Police say crime, not its policies, affect the poor

Judge quotes constitution to police: it’s their duty to prevent, combat and investigate crime

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Photo of banner on court steps
Activists from the Social Justice Coalition demonstrated outside the Equality Court in Cape Town where they have brought an application to change the way police resources are allocated. Photo: Ashraf Hendricks

Advocates representing the South African Police Service (SAPS) argued in the Western Cape High Court on Thursday that the allocation of police resources in poor communities did not discriminate against race and poverty.

Advocate Thabani Masuku, for the police, said: “How does [the allocation of police] affect the rights of the people? The rights are not affected by the policy; they are affected by the fact that when people are sitting in their homes, they get robbed; they walk in the street, they get robbed. That is what directly affects the rights, not the allocation policy.”

But Judge MJ Dolamo quoted the constitution, saying that the police are meant to prevent, combat and investigate crime. The allocation of police must make sure that this constitutional imperative is met.

“If the policy does not speak to what the Constitution says, doesn’t that affect the rights of the people?” asked Dolamo.

Masuku agreed that the policy should be to prevent crime, but responded that he did not believe the allocation policy did not do so. He said, however, “the argument can be that it does so inadequately”.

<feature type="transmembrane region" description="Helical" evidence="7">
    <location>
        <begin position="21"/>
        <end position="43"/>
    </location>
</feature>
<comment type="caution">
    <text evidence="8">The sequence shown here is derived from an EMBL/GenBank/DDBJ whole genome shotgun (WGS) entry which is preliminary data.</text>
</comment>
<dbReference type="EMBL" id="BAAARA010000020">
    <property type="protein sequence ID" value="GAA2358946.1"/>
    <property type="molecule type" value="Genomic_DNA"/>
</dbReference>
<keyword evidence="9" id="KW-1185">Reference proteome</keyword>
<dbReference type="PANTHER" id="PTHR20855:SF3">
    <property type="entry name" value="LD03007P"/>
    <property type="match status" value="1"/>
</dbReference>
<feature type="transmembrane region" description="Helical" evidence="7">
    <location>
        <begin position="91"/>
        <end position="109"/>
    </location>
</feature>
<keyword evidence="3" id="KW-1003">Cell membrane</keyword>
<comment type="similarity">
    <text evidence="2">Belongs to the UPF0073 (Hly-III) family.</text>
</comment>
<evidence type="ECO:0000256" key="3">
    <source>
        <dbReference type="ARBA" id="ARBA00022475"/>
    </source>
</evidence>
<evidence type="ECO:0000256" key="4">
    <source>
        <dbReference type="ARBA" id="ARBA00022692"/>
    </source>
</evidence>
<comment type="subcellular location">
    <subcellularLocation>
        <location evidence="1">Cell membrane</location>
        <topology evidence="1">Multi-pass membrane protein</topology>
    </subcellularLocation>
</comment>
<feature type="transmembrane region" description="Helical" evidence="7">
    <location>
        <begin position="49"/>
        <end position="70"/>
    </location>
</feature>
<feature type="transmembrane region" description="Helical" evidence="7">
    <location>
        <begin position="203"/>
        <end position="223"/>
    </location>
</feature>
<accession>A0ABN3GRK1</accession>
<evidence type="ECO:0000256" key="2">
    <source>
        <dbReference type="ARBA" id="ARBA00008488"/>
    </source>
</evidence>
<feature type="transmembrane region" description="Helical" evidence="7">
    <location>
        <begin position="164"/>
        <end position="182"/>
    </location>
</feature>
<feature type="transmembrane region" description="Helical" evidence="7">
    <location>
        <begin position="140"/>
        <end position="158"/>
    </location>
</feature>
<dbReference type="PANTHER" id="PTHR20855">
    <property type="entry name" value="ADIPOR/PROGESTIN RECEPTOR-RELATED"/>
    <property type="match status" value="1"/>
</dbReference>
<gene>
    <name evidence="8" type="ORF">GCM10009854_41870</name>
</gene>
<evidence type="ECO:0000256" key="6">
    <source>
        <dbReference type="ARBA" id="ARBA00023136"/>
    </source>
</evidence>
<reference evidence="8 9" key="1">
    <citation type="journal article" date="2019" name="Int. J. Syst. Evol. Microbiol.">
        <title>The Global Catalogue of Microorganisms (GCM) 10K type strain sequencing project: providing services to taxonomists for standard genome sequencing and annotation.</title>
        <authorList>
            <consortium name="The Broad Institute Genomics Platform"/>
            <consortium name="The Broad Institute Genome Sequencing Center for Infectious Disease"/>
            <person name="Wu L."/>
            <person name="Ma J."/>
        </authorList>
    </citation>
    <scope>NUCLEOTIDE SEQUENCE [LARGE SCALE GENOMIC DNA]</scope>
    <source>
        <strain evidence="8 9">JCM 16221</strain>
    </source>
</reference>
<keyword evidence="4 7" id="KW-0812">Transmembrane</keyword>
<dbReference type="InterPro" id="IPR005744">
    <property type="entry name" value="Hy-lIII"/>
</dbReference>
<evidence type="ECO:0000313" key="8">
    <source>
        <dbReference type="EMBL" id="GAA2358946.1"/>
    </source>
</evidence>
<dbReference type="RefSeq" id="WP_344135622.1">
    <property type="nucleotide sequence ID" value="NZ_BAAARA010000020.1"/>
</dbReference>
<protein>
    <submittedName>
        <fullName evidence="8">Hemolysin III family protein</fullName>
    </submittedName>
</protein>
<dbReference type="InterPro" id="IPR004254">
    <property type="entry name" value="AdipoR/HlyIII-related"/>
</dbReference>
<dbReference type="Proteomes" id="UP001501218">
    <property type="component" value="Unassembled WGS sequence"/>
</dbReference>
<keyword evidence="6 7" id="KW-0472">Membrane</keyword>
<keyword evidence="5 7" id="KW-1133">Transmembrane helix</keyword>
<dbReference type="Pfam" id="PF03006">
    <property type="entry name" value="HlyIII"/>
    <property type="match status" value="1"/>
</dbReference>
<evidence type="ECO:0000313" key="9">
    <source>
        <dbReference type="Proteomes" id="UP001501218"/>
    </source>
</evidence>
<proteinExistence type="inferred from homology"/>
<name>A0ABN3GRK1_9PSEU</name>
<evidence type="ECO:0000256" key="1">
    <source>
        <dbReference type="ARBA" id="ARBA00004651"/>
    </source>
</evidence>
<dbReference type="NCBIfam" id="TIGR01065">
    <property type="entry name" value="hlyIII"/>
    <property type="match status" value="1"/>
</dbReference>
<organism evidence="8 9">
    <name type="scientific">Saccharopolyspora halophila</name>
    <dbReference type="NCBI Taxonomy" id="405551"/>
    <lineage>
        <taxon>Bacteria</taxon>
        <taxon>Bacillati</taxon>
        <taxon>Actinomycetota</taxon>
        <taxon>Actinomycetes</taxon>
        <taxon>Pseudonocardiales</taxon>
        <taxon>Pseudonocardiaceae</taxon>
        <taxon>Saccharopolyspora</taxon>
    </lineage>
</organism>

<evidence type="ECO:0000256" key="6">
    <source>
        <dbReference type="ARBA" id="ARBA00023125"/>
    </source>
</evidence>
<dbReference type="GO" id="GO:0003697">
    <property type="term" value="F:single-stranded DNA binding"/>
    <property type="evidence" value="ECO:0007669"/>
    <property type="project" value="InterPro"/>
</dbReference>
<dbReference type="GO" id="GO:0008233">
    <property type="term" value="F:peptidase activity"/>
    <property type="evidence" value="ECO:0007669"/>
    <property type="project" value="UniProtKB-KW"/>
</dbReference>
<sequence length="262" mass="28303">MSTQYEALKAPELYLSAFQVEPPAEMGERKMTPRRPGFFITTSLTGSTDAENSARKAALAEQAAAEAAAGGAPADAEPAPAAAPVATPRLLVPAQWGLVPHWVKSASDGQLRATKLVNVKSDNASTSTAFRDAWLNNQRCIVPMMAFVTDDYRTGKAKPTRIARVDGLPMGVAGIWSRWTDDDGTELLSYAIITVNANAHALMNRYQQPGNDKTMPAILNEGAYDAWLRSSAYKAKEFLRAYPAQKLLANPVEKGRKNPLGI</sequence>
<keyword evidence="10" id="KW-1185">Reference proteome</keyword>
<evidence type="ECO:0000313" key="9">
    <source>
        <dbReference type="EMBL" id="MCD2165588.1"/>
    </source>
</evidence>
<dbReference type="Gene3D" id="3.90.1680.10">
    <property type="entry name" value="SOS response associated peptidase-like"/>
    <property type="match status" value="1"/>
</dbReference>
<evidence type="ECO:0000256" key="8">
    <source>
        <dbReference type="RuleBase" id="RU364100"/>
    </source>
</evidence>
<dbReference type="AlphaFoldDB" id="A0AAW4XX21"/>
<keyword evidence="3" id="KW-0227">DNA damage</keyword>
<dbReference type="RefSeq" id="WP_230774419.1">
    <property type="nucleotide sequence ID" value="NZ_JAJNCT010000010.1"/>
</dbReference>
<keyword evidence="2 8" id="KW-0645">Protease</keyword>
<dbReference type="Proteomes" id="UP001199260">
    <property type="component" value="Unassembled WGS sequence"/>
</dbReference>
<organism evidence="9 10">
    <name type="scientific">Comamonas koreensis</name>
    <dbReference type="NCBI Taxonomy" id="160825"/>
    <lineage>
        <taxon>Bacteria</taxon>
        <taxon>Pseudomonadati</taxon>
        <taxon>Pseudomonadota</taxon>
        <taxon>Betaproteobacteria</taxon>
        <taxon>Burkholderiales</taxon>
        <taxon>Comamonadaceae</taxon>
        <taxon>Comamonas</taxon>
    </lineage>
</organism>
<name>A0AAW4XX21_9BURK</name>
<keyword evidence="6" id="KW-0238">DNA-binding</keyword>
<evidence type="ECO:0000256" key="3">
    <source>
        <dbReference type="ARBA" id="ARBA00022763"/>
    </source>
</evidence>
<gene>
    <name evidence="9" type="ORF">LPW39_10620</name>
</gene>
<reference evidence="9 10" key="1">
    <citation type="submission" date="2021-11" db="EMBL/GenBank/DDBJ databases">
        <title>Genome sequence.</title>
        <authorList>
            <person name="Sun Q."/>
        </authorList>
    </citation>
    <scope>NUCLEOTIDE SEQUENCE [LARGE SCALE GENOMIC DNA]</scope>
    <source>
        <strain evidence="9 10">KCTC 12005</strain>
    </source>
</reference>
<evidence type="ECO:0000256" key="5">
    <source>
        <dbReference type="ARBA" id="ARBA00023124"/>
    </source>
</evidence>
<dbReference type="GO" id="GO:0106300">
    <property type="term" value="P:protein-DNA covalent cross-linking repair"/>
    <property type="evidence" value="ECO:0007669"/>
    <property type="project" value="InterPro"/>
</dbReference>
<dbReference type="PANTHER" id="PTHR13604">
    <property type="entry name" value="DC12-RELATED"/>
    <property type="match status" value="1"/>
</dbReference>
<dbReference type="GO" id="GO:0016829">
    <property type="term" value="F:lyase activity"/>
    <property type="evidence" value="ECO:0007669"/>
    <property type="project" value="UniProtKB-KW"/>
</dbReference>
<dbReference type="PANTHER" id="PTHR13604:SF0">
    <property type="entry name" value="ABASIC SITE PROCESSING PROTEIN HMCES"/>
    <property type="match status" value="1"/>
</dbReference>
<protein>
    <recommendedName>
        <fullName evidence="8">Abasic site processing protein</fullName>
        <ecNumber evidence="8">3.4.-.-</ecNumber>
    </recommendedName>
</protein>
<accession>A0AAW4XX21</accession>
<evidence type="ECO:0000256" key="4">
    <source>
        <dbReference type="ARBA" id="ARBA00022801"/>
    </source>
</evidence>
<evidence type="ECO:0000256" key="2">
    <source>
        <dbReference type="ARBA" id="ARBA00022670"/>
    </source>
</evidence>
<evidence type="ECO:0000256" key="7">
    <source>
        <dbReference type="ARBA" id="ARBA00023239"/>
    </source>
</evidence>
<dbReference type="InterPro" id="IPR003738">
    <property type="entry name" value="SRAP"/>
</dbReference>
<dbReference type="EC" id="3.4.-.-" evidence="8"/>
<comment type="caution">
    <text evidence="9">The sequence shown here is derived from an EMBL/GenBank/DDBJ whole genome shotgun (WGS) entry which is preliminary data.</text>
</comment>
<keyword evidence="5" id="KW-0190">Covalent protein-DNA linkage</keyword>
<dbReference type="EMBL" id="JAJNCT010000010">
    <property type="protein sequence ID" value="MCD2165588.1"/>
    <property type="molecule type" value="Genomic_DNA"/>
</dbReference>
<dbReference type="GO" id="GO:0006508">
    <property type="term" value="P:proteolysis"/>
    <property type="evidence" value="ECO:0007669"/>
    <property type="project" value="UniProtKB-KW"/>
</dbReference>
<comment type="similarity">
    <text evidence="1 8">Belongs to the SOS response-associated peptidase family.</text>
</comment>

“The real complaint here, as we understand, is that the entire allocation policy is unfairly discriminatory because there are adequate police services provided for richer areas. The richer areas are happy because they have more police, and the poorer areas are complaining. So, do you deal with that aspect by invalidating the allocation policy, or do you say it has to provide adequate policing in poorer areas?” asked Masuku. “You don’t invalidate because the richer areas are getting adequate police resources.”

Judge Nolwazi Boqwana alerted Masuku that this was not what the applicants were asking. The applicants were asking for discriminatory aspects of the system to be fixed.

Masuka said that even if the court should order that there be a reallocation of police resources in favour of poorer areas, it shouldn’t be based on a finding that there is unfair discrimination. “It should be based on another variable, for example there is a failure by SAPS to address policy needs in poor areas. But that’s not an unfair discrimination complaint … There is no evidence of over supply of police resources in rich areas.”

Masuku said for the kind of relief that the applicants were seeking it would have to be shown that there has been a failure in policing. If it is shown that the police are not improving policing in black areas, then the court should intervene.

He said crime should not be graded. Theft should be investigated the same way that murder would be investigated.

It was the third day in the Equality Court where civil society organisations – the Social Justice Coalition, Equal Education and the Nyanga Community Policing Forum – have asked for a declaration that the allocation of police resources in the Western Cape discriminates against black and poor people.

Speaking on the proceedings, Dalli Weyers of the SJC said, “We’re feeling good about the case we’ve made. Our senior counsel have made it very clear what we’re asking.”

“We’re simply asking that SAPS needs to be told that the effects of the current system results in discrimination on the basis of poverty and race and they need to fix that.

“We’re not telling them what to do but we simply asking the court to find that there is discrimination on those two categories. The response from SAPS so far hasn’t been strong and some of the argument was upsetting,” said Weyers.

Final arguments will be heard on 14 and 15 February 2018.

TOPICS:  Police resources case Policing

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